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Entries in Best Actress (204)

Tuesday
Jul012014

Happy Olivia de Havilland Day!

A very happy 98th birthday to the woman who collected Oscars and cats as if she were personally flirting with me before I was born.

Thank you for Maid Marian, cousin Melanie Hamilton, heiress Catherine Sloper, identical twins Terry & Ruth, Miriam who hushed sweet Charlotte, Virginia in that snake pit... and many more.

Your summer Centennial party is just around the corner in 2016!

 

Thursday
Jun192014

Throwback Thursday FYC: Felicity Huffman in Transamerica (2005)

Imagine if this came out today.

 

A lot changes in a decade's time... and I'm not talking about IFC Films no longer ever being in the Oscar conversation (they probably wouldn't even launch a campaign  today).

You can still win Oscars playing transgender characters (see Jared Leto) but now it comes with a chorus of disapproval that a trans actor wasn't selected. And speaking of... love love love Orange is the New Black but when are they going to give Laverne Cox something else to do besides sassy oneliners as she plays with someone's hair? She had like only two scenes of any note this season.

Saturday
May312014

First Round Oscar Predix: Best Actress

The initial Oscar charts from this already rolling film year are nearing completion. Now it's time for our favorite category... BEST ACTRESS

from top left: jessisa chastain, juli, nicole, AMY ADAMS, Dame Mirren, The Swank, Anna Kendrick, Dame Maggie, Meryl, Jess again, Charlize, CATE, MICHELLE, REESE, ROSAMUND, Shailene, Marion, Mia, Melissa

If this doesn't get you talking, nothing will...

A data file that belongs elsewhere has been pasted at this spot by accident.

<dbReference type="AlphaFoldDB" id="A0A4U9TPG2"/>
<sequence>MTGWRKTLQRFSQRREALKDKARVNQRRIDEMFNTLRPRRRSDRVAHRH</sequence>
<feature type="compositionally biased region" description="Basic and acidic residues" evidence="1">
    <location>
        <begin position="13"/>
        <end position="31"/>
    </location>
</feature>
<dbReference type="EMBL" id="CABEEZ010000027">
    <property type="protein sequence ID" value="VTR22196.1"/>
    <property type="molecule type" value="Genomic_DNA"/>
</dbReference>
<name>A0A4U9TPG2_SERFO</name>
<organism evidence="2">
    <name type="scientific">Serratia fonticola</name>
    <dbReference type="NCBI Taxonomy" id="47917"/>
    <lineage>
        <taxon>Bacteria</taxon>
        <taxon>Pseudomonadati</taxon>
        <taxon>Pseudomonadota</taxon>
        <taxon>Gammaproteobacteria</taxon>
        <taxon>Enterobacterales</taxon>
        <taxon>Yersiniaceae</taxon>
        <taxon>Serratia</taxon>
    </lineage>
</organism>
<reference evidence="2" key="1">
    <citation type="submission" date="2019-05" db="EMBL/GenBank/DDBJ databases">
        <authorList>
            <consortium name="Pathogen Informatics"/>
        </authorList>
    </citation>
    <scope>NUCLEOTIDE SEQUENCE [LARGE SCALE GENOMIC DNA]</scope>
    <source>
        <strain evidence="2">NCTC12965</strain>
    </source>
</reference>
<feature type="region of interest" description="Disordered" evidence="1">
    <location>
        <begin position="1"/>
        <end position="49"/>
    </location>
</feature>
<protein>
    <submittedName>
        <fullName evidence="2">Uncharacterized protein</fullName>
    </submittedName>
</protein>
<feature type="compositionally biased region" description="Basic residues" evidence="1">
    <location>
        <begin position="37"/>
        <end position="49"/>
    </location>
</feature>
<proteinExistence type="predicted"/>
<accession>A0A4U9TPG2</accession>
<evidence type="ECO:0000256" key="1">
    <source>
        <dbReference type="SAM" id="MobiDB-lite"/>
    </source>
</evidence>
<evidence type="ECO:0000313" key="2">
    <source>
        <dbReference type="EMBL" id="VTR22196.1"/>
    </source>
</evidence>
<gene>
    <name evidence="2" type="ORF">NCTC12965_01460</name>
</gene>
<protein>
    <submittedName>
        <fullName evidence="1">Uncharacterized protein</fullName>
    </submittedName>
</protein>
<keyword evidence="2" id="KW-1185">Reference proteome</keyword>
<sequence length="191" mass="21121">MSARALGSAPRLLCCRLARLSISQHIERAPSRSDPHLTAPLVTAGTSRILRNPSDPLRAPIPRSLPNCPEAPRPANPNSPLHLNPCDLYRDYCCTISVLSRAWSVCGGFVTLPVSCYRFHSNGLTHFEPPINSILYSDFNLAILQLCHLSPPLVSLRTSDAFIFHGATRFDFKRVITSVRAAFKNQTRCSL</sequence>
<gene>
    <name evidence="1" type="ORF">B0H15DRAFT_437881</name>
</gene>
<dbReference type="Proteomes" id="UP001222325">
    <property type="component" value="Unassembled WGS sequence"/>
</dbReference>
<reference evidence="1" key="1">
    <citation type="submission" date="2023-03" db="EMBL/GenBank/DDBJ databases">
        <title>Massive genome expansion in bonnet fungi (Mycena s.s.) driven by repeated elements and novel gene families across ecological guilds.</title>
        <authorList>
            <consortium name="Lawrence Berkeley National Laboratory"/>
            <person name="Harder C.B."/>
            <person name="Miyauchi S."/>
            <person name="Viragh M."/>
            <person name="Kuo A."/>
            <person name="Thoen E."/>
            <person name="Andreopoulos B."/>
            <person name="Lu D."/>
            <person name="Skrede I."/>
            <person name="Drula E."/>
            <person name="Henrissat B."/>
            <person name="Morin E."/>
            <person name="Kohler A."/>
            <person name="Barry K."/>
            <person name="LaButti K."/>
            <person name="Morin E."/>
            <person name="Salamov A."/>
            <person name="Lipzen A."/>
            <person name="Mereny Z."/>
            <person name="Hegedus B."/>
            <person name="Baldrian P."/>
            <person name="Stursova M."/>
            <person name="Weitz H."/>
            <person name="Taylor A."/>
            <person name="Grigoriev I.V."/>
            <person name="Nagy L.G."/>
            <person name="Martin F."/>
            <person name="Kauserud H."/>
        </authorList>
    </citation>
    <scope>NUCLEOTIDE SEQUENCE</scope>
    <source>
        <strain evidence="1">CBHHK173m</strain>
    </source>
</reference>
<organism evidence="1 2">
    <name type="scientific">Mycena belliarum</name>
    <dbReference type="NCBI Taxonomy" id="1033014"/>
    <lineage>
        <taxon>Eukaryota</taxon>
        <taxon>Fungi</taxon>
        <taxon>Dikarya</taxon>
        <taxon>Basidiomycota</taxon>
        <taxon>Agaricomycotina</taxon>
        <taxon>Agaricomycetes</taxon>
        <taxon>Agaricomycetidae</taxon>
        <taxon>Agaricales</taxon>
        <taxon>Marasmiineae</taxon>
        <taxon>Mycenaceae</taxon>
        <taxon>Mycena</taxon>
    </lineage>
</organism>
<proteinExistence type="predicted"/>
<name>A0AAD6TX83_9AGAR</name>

Coming out of Cannes, things don't look great for Marion Cotillard (who can't seem to win Cannes best actress or a second Oscar nomination despite numerous buzzy attempts at both) or Hilary Swank (The Homesman) but it's worth remembering that Oscar voters are a very different sort and voting in a very different climate than Cannes critics and jury members. Cannes is never the be all and end all for movies with big stars... or movies that fall closer to mainstream prestige than auteur prestige, if you know what I mean.

That said, the only thing Grace of Monaco might do for Nicole Kidman's Oscar chances is help her knock people's socks off unexpectedly if she's great in Queen of the Desert. Not that we know what kind of release that Werner Herzog biopic might get. And not that we should necessarily hope that Oscar keys in to Herzog since they've had trouble there before. 

As for our darling Julianne Moore, a Cannes win is a big deal for any actress but it is unfortunately free of Oscar boosts beyond bragging rights.

Julianne with her prize

What it does do -- which is not unimportant -- is open people's ideas to the fact that she's impressive in it and makes them more likely to engage and consider whatever it is she's doing in it. That can't hurt given that it's an outre role and the performance is considered excessively mannered by some. Even though the film and the role aren't exactly Oscar bait, anything is possible and after a 12 year absence from Oscar shortlists, it'd be wonderful to have her back and might require a shock to the system like this to accomplish.